Thursday, May 22, 2008
Artist Entry: The Indomitable Iron Sloth main man Justin Godfrey sees the mark of the beast in Scrooge McDuck
So it occurs to me that I don't have any real inspiration -- when it comes to music at least.
I just know how I arrived here, and the pivotal moments that nudged me in this direction. Sometimes I think it was because the time that all the neighborhood kids were piling into the suburban to go see the "Duck Tales" movie, "The Treasure of the Lost Lamp" for Christsake!! I'd been waiting at least a year to see this movie, and considering the fact that I was only 7-years-old, that was like 15% of my lifetime. But oh no, "Lost Lamp" implies that a Genie might be inside and of course everyone knows that genies are a form of black magic, and God is not into that at all. A tear rolled down my face as the Suburban backed down that driveway.
I eventually saw the movie a couple of years later after the genie embargo had been lifted, since Mom was a Robin Williams fan and his groundbreaking role in "Aladdin" opened the door to cartoon witchcraft for me.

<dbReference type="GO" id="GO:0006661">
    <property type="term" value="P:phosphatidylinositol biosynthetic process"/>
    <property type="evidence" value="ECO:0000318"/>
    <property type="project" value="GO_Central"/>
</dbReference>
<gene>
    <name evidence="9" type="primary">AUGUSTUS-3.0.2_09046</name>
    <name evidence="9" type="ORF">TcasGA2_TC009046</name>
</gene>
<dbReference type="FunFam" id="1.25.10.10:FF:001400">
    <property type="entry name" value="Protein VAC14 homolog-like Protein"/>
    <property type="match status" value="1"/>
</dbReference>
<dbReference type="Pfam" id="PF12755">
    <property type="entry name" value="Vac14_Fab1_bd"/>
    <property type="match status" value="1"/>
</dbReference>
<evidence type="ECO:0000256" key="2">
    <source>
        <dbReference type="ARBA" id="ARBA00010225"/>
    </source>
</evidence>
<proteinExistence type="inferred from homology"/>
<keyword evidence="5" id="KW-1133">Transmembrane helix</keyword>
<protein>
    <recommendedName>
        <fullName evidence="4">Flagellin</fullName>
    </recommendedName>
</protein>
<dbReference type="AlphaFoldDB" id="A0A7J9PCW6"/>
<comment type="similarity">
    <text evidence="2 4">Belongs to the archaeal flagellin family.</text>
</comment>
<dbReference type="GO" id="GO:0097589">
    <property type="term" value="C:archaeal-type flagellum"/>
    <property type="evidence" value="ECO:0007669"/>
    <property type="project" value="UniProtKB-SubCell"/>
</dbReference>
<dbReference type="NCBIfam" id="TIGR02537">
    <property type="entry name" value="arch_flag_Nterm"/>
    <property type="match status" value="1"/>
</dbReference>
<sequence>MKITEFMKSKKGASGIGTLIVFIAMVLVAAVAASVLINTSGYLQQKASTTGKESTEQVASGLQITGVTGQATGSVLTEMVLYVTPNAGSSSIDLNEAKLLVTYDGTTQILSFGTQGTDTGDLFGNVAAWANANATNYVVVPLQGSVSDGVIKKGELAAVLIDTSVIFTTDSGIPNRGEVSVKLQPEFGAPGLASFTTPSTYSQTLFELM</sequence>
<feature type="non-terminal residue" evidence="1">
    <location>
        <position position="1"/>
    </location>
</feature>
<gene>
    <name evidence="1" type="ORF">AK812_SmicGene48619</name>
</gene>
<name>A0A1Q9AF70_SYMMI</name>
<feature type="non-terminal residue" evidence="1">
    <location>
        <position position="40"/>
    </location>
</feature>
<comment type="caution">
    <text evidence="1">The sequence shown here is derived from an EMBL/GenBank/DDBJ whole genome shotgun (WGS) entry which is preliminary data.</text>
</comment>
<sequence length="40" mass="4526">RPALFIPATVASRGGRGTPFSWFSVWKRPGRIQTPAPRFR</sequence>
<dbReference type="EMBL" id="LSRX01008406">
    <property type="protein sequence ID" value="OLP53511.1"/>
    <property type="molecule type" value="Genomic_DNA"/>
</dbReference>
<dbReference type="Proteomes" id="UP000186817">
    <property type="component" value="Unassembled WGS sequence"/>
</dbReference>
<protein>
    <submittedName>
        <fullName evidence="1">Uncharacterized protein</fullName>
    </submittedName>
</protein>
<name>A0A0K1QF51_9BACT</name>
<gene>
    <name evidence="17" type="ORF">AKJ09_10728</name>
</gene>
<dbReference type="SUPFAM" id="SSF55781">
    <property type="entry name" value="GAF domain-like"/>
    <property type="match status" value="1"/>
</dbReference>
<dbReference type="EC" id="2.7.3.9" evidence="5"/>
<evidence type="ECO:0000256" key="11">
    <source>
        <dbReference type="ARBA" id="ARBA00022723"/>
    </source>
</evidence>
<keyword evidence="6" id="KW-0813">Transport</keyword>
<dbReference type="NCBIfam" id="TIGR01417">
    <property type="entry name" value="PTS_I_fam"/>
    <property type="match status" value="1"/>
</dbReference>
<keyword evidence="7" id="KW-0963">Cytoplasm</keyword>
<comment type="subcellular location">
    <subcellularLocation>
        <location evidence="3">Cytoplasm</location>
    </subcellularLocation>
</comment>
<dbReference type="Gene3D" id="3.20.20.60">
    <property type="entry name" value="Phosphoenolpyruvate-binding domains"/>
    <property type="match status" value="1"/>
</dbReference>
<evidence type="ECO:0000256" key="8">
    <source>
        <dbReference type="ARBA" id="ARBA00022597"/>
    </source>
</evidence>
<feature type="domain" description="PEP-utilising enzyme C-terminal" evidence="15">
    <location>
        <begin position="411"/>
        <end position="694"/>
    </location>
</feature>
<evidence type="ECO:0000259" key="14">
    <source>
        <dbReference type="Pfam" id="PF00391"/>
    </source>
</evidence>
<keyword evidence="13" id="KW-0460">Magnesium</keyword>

But the damage was done, the invisible hand of fate, guardian of life's backroads and dead ends, pushed me further down the path of destruction that had begun years earlier with a commercial for deaf people. The end of the commercial featured the sign for love, which when attempted by my 5-year-old digits, looked more like the devil horns. I was physically informed that I was never again to make the sign of the devil, but the real underlying message was already planted in my mind. I ran upstairs to hide in my closet, but I knew it was no use, I prayed for forgiveness, still I knew in the back of my mind there was no hope for me. No amount of being a good boy in God's army could ever outweigh the transgression of making the goat horns, swearing an unspoken oath to Satan. I had no future beyond this life. I was going to go to hell.